Dorothy L. Maloney Ed’32 GEd’37, Newtown Square, Pa.; June 2, 2001.

Manuel E. Miller W’32, Macungie, Pa., Dec. 5, 1999.

Anna Cassedy Pritchard Ed’32, Haverford, Pa., June 30, 2001.

Eric P. Rosenberg C’32, Philadelphia, Sept. 1999. He is survived by his son, Dr. Saul H. Rosenberg C’61.

Edward L. Gerber W’33, Silver Spring, Md., Feb. 25, 2001.

Paul D. Sauerwine W’33, Moorestown, N.J., May 15, 1996.

Ruth Barlow Barbour Ed’34, Harleysville, Pa., a retired first-grade teacher in the Boyertown school district; Nov. 17. With her Baptist pastor husband, she co-wrote Religious Ideas in Arts and Crafts. Working throughout her life to promote peace and the equality of all people, especially by using her talents as an artist to create posters and artwork for these ends, in later life she became an active Quaker.

Marvin S. Fishman W’34, Fort Wayne, Ind., Sept. 8.

William J. Madden W’34 WEF’31, Hershey, Pa., a retired attorney; Nov. 3, 1992.

Darrell H. Smith Jr. W’34, Sciota, Pa., June 10, 2001.

George S. Toll W’34, St. Louis, executive vice president emeritus of the national Jewish fraternity Alpha Epsilon Pi; Nov. 16. In 1945 he became executive secretary of the fraternity and served as its administrator for 31 years. Retiring in 1977 he wrote its early history, Alpha Epsilon Pi: the First Sixty-Five Years. He had served as president of the College Fraternity Editors Association and of the Fraternity Executives Association, the first Jewish person to hold that position. At Penn he was editor of Punch Bowl, advertising manager of Red and Blue, office manager of Poor Richard’s Record, and served on the editorial board of Wharton News.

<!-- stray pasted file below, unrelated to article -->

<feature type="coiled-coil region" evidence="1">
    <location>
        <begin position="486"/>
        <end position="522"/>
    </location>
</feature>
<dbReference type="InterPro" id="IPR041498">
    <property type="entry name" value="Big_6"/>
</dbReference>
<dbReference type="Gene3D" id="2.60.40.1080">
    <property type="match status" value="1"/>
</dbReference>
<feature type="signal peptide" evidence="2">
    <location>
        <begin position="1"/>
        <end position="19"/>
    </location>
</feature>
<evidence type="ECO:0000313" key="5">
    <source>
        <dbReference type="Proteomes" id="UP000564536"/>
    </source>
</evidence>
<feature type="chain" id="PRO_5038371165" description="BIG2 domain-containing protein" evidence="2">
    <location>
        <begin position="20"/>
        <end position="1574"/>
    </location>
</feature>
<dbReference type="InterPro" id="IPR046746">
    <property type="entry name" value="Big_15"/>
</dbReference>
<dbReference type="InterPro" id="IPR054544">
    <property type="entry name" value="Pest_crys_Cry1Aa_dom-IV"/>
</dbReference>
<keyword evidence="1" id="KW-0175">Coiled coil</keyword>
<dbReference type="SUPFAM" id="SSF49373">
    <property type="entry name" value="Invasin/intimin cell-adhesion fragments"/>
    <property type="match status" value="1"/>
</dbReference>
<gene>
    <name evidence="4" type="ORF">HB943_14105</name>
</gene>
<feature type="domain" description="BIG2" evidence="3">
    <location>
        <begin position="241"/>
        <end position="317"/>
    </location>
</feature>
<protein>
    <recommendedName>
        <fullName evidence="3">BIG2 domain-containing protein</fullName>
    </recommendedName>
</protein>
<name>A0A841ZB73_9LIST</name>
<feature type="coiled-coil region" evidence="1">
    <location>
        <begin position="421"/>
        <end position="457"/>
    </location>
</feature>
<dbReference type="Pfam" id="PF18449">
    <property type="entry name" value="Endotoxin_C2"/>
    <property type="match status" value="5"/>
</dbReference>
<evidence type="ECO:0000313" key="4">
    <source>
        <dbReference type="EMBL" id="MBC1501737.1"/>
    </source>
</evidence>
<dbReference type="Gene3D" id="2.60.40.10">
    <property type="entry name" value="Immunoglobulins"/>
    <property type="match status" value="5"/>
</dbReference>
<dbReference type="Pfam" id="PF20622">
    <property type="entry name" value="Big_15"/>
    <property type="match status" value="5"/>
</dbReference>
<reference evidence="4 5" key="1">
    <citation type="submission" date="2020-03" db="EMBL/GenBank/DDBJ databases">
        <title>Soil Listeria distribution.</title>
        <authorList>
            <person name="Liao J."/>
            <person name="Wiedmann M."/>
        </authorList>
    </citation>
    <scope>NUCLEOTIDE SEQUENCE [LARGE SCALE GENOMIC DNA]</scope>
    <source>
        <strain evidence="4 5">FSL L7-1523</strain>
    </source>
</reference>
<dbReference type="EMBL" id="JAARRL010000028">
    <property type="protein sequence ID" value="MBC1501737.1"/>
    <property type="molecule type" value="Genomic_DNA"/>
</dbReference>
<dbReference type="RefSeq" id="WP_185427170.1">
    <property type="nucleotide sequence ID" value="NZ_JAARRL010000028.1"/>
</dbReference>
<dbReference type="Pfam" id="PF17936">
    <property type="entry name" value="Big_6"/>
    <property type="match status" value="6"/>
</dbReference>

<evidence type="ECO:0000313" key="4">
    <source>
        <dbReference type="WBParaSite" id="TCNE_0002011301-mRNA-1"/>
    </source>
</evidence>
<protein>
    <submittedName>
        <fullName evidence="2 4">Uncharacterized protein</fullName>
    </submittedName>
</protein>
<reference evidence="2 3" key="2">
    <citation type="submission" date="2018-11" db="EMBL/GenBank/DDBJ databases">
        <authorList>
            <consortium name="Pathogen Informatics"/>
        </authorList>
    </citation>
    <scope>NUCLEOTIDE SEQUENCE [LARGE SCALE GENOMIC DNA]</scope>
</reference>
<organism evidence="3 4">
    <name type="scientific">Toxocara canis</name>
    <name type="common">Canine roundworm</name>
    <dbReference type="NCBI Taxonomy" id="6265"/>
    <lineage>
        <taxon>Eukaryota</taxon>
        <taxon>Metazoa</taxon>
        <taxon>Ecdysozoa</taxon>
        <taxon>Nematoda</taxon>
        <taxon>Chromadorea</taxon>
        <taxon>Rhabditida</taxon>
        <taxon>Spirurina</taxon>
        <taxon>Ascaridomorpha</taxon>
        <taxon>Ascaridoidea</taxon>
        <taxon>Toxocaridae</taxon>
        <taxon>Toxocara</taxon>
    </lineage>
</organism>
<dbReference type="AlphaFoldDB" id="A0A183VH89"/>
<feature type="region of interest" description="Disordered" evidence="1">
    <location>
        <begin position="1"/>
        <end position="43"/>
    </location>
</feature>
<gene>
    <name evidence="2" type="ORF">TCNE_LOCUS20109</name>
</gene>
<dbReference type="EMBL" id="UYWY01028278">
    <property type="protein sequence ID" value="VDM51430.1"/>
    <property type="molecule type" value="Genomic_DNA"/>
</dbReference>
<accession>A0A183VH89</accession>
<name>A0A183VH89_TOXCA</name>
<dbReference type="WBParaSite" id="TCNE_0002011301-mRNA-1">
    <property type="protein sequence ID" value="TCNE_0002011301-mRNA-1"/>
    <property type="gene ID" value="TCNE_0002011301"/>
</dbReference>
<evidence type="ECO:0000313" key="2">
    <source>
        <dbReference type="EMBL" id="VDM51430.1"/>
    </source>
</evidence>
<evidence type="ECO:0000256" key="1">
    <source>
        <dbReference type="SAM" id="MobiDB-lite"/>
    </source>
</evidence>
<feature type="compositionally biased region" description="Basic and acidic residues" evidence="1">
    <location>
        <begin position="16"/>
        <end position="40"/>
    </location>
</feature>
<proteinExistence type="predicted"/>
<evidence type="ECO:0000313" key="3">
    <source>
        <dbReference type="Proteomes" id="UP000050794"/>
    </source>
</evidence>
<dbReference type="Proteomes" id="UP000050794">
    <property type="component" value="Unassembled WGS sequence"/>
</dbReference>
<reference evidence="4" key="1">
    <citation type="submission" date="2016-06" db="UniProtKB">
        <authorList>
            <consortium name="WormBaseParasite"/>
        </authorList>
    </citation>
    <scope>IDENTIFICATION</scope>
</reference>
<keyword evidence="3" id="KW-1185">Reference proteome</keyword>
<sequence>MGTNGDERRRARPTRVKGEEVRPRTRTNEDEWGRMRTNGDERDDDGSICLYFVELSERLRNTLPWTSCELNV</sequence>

M. Worth Acker ME’35, Ft. Washington, Pa., retired chief metallurgical engineer with the Midvale-Heppenstall Co.; Nov. 20.

French P. Emmons W’35, Newtown Square, Pa., a retired certified public accountant; July 31.

Warren R. Moyer WEF’35, Boyertown, Pa.

Martin C. Stauffer GEd’35, Daytona Beach, Fla., June 14, 1996.

Jean Fleisher Margolies FA’36, Philadelphia, Sept. 7.

Samuel M. Shimer L’36, Allentown, Pa., Nov. 1983.

Richard P. Seem W’37, White Hall, Md., June 29, 2000.

Dr. John Austin Jump Gr’38, Elmhurst, Ill., Nov. 19.

Leon I. Kirschner C’38 G’40, Skokie, Ill., Aug. 8. He had been president of Industrial Hazard Analysts there.

Harvey L. Panetta L’38, Clarks Summit, Pa., a retired attorney; Oct. 12, 1985.

T. Folger Thomas W’38, Brandywine, Pa., owner of the Thomas & Muller Co. from 1959 to 1994; Oct. 29.

Wallis Boileau III W’39, Navarre, Fla., Nov. 14.

Dr. Victor S. Guzowski D’39, Florence, Mass., a retired dentist who had maintained a practice in Springfield for 52 years; Sept. 30.

Frances Snyder Holberton CW’39, Rockville, Md., one of the six women who programmed ENIAC for the U.S. Army at Penn during the Second World War, and a co-designer of Cobol, the early business language; Dec. 8. After the war she joined the ENIAC designers, Dr. John Presper Eckert Jr. EE’41 GEE’43 Hon’64 and John W. Mauchly Hon’60, in their efforts to develop a commercial computer, the Univac, which was released in 1951. While on this project she developed a program for updating large data files, an arduous task in those days. In 1953 she joined the Navy’s Applied Mathematics Laboratory in Maryland as supervisor of advanced programming, and worked there till 1966. She joined the National Bureau of Standards in 1966, remaining there for two decades. In 1959 she was a crucial member of the committee that developed Cobol; introduced in 1960, it is still in use today.

Lewis A. Judson W’39, Franklin, Pa., Dec. 22, 1999.

Thomas S. Quinn L’39, Williamsport, Pa., Dec. 6, 1993.

Theodore S. Watson C’39, Devon, Pa., Dec. 7.

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1940s

Francis J. Abel W’40, North East, Md., 2001.

Ruth Anne Ryan Eichman CW’40, Bala Cynwyd, Pa., Oct. 29. She had worked for the Franklin Institute after graduating from Penn, and for the Cotton Belt Railroad during the Second World War.